Gov. Jim Justice has agreed to provide the remaining funding Maryland officials requested to keep the Maryland Area Regional Commuter (MARC) in the Eastern Panhandle at its current service. The governor is also hopeful to expand the service to promote tourism in the region.

Capitol, West Virginia State Capitol
Perry Bennett / West Virginia Legislative Photography

The West Virginia House of Delegates voted during a brief special session on Monday to extend an application deadline for a tourism development tax credit. 

Caitlin Tan / West Virginia Public Broadcasting

Little creatures are popping up on the streets of downtown Fayetteville, W.Va. People might find them hiding in trees, behind bushes, on benches or even inside local shops.

“Cause at this point, we’re like a gnome explosion,” said Tabitha Stover, Fayetteville Convention and Visitors Bureau executive director.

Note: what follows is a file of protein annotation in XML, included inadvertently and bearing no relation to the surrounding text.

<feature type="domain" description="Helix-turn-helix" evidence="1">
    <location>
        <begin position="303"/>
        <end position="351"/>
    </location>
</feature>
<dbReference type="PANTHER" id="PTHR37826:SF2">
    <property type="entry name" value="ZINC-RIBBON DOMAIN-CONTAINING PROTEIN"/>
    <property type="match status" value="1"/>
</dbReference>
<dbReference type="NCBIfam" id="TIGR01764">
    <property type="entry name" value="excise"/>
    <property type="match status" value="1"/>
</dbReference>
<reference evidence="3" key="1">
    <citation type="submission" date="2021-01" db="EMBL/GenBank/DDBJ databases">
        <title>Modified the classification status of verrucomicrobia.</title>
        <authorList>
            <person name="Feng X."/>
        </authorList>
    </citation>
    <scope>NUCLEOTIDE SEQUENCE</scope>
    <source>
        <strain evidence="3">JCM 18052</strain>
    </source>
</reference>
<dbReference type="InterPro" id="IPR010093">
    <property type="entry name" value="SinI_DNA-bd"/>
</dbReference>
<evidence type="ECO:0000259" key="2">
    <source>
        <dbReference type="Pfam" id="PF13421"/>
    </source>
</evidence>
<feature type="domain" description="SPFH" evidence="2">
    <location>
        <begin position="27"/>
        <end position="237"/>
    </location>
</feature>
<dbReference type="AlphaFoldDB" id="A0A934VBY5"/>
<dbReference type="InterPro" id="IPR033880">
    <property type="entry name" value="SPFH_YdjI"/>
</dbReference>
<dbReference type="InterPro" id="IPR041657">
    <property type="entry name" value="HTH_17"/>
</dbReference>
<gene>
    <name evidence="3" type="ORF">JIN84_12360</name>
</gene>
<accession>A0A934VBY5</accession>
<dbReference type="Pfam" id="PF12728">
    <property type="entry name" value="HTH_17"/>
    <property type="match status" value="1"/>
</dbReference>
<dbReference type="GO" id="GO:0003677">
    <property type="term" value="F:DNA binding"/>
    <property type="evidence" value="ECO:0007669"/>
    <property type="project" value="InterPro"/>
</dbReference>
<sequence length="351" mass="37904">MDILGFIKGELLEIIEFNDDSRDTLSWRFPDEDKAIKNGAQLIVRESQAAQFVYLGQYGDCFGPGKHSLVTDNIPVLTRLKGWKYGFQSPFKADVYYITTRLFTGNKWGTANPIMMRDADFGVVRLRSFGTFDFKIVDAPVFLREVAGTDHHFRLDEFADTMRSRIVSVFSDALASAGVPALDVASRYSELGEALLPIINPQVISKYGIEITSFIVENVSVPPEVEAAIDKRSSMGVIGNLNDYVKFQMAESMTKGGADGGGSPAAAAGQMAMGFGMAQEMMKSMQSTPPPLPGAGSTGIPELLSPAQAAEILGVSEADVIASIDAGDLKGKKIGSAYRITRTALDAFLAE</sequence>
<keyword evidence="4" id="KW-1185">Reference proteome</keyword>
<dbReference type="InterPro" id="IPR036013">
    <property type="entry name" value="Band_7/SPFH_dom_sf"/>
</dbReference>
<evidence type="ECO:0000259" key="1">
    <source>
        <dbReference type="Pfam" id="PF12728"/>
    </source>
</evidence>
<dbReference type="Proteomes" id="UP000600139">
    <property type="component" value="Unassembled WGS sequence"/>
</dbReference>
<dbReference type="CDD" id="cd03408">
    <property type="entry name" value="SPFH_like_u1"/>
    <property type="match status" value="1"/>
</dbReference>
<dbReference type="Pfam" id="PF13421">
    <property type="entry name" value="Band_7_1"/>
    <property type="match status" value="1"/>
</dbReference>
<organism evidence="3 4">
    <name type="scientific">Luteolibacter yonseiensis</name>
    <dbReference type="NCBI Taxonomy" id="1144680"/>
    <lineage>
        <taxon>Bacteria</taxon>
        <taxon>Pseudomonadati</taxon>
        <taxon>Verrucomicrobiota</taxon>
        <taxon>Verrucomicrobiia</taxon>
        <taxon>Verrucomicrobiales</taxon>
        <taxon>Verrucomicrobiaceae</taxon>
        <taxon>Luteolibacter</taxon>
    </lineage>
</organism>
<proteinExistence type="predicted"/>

Chuck Roberts/ WVPB

By branding southern West Virginia “Hatfield & McCoy” country, are we re-affirming negative stereotypes in Appalachia?

In this week’s episode of Inside Appalachia, we’ll look at how some communities in southern West Virginia are hoping to jumpstart their local economies through tourism. In particular, we’ll explore a type of tourism that caters to ATV riders along the Hatfield and McCoy trail system.

But what do we gain, and what do we lose, when we market ourselves to visitors? Are people able to remain true to their real identity, and claim ownership of their own narrative? We'll discuss that and more in this week's episode.


Emily Allen / WVPB

When in the late 1990’s a group of recreational-vehicle enthusiasts began developing a network of riding trails in Southern West Virginia, it didn’t take them long to pick a title that would immediately garner name recognition for the region.


www.nps.gov / National Park Service